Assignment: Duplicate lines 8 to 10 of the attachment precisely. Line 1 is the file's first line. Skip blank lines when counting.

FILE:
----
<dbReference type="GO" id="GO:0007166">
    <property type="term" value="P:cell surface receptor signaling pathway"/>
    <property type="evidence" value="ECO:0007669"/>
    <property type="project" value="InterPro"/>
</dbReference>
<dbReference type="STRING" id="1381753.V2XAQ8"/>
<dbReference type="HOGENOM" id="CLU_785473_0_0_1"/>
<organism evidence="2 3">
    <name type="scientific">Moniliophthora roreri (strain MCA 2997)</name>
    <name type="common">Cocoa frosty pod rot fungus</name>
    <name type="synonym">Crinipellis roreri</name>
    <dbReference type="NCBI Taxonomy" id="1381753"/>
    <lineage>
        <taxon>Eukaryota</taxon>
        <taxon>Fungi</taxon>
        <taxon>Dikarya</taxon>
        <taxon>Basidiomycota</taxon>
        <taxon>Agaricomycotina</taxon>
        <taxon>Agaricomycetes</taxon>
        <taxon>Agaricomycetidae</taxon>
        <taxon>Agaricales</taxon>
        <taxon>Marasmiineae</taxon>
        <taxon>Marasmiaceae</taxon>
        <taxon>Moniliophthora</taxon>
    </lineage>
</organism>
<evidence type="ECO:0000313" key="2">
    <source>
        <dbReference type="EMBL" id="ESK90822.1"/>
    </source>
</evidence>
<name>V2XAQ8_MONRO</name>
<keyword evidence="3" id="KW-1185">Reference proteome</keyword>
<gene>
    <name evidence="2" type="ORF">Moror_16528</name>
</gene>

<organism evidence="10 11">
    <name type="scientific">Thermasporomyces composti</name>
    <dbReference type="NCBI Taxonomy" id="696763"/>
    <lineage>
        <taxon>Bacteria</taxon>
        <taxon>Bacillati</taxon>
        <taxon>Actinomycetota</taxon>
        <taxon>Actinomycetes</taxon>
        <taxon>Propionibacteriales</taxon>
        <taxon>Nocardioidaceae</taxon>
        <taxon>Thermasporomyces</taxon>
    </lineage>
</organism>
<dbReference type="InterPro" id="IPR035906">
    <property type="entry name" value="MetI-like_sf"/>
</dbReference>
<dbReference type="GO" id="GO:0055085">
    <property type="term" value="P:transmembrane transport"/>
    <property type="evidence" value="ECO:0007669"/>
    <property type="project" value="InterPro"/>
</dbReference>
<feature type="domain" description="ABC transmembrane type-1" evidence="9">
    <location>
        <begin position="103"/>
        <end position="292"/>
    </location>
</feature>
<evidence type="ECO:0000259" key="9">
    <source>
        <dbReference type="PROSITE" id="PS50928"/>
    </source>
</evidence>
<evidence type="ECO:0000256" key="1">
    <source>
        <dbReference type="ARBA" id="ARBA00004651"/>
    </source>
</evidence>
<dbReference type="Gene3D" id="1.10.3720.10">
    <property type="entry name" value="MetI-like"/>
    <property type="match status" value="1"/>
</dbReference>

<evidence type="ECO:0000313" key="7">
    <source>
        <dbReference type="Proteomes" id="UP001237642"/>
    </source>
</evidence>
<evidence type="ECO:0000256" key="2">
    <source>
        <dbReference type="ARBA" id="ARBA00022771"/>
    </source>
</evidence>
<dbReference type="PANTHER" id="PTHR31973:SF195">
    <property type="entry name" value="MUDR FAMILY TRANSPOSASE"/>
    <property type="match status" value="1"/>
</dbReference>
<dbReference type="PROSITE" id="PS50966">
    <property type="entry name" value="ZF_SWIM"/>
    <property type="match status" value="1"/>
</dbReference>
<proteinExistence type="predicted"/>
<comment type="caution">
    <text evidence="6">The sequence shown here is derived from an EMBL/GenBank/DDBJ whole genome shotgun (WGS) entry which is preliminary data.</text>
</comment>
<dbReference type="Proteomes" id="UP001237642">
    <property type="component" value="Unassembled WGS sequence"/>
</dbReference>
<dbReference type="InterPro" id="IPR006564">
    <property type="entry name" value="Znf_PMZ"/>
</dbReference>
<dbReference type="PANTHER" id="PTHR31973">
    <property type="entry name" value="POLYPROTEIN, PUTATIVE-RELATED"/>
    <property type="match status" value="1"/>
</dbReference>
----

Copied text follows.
<organism evidence="2 3">
    <name type="scientific">Moniliophthora roreri (strain MCA 2997)</name>
    <name type="common">Cocoa frosty pod rot fungus</name>